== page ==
“Back at Camp 2, people were celebrating the summit, but I couldn’t help but be sad because it was over. So, I started thinking about new projects. Something greater than the Seven Summits.

Harila had seen Nirmal Purja sprint the 8,000m and decided she would take her record as a challenge. When potential sponsors moved on, she sold her apartment to fund the project.

“At the same time, I realized this sport and this industry [mountaineering] was far from equal,” Harila said. “On Everest, there were a lot more men than women. The story is pretty much all about men climbing mountains…I remember one brand I was talking to that was launching a new collection of super cool, fashion-forward, high-altitude clothing, and they were only available in men’s sizes.The message is that girls can hike but not climb at high altitudes.

Pasdawa, Harila and Dawa Wongchu were welcomed as heroes in Kathmandu.

“Similarly, on Everest, I noticed that the women in my team were well prepared mentally and physically, but not the men, because their attitude was: Of course I can do it.”

The sponsors didn’t believe me

When asked if Harila thought potential sponsors took her projects less seriously because she was a woman, Harila answered clearly: “Yes, I think so. When I pitched the project, they didn’t tell me. just didn’t believe it. And now that I’ve come to this, many of these companies are contacting me to resume negotiations.

Hence the motto “Women too” of Harila. This not only means that women can climb too, but that the outdoor industry should focus more on women.

“At the end of the day, I don’t care about breaking a record, I care about inspiring young women. It’s not about making the impossible possible, but about proving that women can do it too. they can do it even better.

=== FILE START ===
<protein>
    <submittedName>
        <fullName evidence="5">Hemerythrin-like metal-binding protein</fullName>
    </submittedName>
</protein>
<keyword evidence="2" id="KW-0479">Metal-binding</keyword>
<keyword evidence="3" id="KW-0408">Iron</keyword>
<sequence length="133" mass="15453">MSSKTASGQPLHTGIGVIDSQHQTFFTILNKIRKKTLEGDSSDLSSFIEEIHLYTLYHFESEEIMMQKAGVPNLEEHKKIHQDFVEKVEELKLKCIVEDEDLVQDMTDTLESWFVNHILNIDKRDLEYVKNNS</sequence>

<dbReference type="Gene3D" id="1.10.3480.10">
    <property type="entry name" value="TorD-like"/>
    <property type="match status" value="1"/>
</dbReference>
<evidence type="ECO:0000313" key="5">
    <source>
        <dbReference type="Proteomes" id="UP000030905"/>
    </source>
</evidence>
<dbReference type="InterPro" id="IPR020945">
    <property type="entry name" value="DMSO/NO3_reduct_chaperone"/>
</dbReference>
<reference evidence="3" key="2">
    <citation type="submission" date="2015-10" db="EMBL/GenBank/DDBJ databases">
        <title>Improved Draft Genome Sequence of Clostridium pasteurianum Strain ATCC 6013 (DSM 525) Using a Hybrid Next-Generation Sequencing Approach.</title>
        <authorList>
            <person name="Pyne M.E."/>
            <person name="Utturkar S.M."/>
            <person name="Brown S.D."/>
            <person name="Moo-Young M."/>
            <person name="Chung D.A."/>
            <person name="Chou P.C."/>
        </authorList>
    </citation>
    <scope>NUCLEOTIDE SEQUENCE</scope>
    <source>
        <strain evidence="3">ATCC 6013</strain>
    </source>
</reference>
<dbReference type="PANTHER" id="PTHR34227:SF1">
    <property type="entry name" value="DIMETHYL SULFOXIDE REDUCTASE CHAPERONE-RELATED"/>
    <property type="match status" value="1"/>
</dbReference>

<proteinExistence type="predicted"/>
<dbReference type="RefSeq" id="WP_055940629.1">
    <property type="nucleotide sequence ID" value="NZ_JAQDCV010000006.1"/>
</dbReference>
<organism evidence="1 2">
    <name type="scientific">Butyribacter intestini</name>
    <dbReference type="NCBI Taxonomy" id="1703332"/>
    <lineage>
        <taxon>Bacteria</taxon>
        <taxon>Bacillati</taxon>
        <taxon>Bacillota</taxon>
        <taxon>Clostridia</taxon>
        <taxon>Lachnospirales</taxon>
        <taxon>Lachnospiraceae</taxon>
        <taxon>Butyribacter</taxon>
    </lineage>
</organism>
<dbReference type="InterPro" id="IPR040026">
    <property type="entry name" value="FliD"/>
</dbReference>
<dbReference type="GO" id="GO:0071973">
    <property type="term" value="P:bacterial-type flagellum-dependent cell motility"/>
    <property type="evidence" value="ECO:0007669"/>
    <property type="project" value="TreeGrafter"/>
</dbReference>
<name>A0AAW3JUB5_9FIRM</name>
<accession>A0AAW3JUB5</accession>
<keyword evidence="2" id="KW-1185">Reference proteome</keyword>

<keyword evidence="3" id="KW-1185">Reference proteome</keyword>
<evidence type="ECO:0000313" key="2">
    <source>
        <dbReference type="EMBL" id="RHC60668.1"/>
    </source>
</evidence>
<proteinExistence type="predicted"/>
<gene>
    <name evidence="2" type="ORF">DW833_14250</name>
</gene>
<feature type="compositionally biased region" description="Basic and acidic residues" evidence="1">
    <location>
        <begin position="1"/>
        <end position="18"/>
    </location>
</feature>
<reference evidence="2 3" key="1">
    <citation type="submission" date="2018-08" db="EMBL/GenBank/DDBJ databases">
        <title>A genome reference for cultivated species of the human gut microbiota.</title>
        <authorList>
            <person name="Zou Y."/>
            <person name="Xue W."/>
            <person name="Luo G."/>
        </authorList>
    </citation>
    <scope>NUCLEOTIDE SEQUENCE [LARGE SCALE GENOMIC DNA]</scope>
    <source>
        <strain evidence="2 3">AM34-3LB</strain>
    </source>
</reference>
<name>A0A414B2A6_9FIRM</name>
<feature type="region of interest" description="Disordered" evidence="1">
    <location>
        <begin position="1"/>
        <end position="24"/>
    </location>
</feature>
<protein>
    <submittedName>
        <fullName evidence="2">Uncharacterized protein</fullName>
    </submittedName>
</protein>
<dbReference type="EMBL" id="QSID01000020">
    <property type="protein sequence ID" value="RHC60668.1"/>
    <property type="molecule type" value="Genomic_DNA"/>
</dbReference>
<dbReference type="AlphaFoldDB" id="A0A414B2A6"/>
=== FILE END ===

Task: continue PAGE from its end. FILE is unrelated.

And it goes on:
While this empowering message is important, we have noted that the number of women climbing Himalayan peaks has increased dramatically.

“It’s true, I saw that, especially on Annapurna. This is great news, and some of these girls are remarkably young. [This is another] reason to put pressure on the industry.

With fellow climber from the 8K Purnima Shrestha expedition from Nepal.

Learn more about teamwork

Harila considers her project not only as an individual achievement, but as the result of coordinated and effective teamwork.

“In that sense, I have a different narrative than Purja’s film. It’s not about a person doing something amazing. There are so many people involved! For me, it is essential to show the work that the Sherpas do. I have Pasdawa and Uncle Dawa [Dawa Wongchu is Pasdawa’s uncle] with me… I want to share the record with them because they deserve it so much. I hope they can take up the challenge with me.

Besides her two Sherpa companions, Harila notes the work of everyone who works in the mountains, from the rope teams to the porters. And of course, the logistics teams, essential for this kind of project.

A team of three.